Demonstration draws 60 to ESC

Rally decries Koch brothers’ involvement in Unified race


BY DIANE GILES
dgiles@kenoshanews.com


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About 60 demonstrators voiced their opinion in front of the Kenosha Unified School District Educational Support Center in a show of solidarity leading up to Tuesday’s election.

The picketers carried signs critical of the Americans for Prosperity group and those School Board candidates they feel are aligned with the group.

While the signs did not advocate for any candidate, they did encourage people not to vote for Dan Wade or Gary Kunich.

Last week the state director of Americans for Prosperity — the conservative group funded by billionaire brothers Charles and David Koch — said the organization has a field team working on the Kenosha School Board race, doing phone banks and canvassing in the district.

Joe Kiriaki, executive director of the Kenosha Education Association, said a call was put out Friday to the local union leadership to bring people together from the community for the rally.

Guest speaker John “Sly” Sylvester of Madison talk radio WEKZ-FM 93.7 spoke to the marchers on a megaphone in an effort to “fire up the troops.”

“This is a union town, and it will stay a union town,” said Sylvester, whose radio show focuses on workers’ rights.

Confrontation at rally

Some of the marchers were briefly confronted by members of candidate Dan Wade’s family, including Wade’s wife Mary, who is the treasurer of her husband’s campaign.

“The Americans for Prosperity have no business being in this school board race, but they” — she said, pointing to the marchers —“are trying to put my husband and Gary Kunich in the same pot as the Tea Party.”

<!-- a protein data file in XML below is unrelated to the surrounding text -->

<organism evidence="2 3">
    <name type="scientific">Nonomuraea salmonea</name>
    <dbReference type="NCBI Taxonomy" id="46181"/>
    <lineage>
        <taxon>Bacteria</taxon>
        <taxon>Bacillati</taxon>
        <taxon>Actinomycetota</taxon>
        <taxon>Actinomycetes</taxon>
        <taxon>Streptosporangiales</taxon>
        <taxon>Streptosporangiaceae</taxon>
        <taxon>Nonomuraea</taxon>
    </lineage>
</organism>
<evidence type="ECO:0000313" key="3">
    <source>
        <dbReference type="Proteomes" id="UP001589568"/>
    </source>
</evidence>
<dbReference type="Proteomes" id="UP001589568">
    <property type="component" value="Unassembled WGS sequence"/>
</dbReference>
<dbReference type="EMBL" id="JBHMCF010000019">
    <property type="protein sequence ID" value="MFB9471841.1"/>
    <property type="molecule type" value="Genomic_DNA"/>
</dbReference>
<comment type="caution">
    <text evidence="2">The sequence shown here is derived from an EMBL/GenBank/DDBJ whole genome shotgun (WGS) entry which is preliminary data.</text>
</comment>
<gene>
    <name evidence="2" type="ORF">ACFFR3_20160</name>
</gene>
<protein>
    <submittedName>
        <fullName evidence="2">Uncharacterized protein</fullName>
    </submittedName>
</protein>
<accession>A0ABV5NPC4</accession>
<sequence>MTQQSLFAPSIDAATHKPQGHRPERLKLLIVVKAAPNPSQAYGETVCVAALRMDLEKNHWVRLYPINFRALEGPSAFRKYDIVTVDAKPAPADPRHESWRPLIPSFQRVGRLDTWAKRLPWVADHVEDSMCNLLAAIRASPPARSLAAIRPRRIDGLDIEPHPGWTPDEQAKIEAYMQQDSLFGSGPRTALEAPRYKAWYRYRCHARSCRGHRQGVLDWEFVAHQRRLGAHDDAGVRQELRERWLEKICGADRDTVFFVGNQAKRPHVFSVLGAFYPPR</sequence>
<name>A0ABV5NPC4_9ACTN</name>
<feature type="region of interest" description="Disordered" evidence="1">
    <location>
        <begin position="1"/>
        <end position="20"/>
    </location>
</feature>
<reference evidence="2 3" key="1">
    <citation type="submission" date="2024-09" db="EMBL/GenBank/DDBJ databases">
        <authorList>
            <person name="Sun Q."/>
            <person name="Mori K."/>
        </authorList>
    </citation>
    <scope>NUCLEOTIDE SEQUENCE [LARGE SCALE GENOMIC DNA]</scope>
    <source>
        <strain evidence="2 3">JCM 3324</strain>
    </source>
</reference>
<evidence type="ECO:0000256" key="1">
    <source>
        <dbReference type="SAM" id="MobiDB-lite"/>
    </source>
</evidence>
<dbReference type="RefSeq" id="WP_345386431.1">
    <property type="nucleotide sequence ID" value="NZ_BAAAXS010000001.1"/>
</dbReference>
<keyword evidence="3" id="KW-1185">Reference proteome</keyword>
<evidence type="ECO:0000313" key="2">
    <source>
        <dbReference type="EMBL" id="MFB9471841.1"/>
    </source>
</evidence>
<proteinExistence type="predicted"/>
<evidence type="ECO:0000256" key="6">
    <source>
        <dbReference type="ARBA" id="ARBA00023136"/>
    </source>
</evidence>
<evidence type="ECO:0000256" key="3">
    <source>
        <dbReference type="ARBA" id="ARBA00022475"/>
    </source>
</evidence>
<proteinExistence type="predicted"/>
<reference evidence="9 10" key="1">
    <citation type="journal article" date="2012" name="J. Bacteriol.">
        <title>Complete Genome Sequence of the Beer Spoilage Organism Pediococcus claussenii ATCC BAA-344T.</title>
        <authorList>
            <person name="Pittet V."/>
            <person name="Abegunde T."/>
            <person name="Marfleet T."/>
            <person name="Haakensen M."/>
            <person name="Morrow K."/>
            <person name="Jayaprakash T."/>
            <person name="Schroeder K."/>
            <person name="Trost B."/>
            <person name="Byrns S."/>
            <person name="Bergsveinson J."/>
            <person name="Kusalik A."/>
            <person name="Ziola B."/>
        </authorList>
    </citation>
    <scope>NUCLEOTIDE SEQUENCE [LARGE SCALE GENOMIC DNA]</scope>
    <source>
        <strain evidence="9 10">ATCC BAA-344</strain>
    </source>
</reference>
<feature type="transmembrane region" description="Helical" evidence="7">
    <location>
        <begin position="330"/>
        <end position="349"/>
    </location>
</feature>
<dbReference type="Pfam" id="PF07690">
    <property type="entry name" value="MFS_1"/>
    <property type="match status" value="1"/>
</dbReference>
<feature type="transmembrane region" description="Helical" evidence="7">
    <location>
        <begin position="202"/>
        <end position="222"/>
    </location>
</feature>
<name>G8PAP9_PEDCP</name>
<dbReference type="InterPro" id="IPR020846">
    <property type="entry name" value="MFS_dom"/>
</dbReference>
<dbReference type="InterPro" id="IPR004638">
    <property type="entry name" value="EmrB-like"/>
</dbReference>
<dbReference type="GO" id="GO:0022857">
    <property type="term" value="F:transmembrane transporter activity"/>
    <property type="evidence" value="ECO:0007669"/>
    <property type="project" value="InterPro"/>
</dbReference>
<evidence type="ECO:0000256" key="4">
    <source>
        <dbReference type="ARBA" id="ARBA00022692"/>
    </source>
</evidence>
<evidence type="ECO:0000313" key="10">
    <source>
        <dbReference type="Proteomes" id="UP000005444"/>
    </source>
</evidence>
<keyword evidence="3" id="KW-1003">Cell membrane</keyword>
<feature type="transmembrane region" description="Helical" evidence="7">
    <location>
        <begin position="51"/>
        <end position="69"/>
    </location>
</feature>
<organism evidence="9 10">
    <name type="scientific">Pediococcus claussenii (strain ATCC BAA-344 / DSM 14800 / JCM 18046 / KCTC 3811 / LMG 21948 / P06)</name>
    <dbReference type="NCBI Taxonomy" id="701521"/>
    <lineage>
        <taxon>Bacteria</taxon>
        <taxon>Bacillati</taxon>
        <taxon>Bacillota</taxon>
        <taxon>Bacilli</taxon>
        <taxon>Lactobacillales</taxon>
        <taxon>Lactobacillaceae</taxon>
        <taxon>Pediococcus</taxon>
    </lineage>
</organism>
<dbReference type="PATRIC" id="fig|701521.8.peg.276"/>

She admitted that the Republican Party had donated to her husband’s campaign. “But if the Democratic Party had given us a check, I would have taken that one too,” Mary said. “Being my husband’s treasurer, trust me, running a campaign is expensive and trying to refute a bunch of lies is even more expensive.”

Marcher Linda Fifarek of Kenosha thought that the affiliations of Wade and Kunich explained more than their campaign literature did.

“Those affiliations lead back to the Republican Party, which leads back to the Tea Party and the Koch brothers,” Fifarek said. “That’s how these relationships work: You are associated with these certain organizations that you feel are morally right or morally wrong, and you associate with those folks.”

Who is an outsider?

Randy Bryce of Caledonia, a member of Iron Workers Local 8, came to Kenosha in response to the Americans for Prosperity’s involvement.

“It’s obvious that when they say they’re planning on staying in this area for the remainder of the year with these other elections coming up that it’s just not the School Board they want to control, but everything that goes on here,” Bryce said. “I think that local people should be in control of who wins their elections, and outside money needs to stay out.”

When it was pointed out that he, too, could be considered an outsider extending union money influence, Bryce was plainspoken.

“The difference between unions and the Koch brothers is that when unions spend money, they have elected representatives that are making decisions,” Bryce explained. “The union members are the ones voting. The Koch brothers are two guys who are spending money to buy politicians.”

Variety of outside groups involved

While Saturday’s rally was in protest to outside groups that support conservative candidates, outside liberal groups are also involved in the Kenosha Unified School Board race.

WisPolitics.com has reported that the Greater Wisconsin Political Independent Expenditure Fund, which is part of the Greater Wisconsin Committee, has spent more than $10,000 in the Unified race.

In addition, the Wisconsin Education Association Council has spent more than $8,500, WisPolitics.com said, noting the information was filed with the state’s Government Accountability Board.

The Greater Wisconsin money was reportedly used for robo-calls and mailers opposing Kunich and Wade.

Groups that also contributed money to Falkofske and Taube are Kenosha Educators Politically Active and Concerned, Wisconsin People Conference (the political arm of the government employees union), and the southeastern branch of the United Auto Workers.

The Kenosha Kids Great Schools Fund, which is financed from donations from teachers, also contributed to Taube and Falkofske.

In addition, a group called the Kenosha Concerned Parents Coalition has been circulating mailers supporting Taube and Falkofske.

The Kenosha Cares Coalition, an outgrowth of the Kenosha Area Business Alliance, has run ads opposing Taube and Falkofske.


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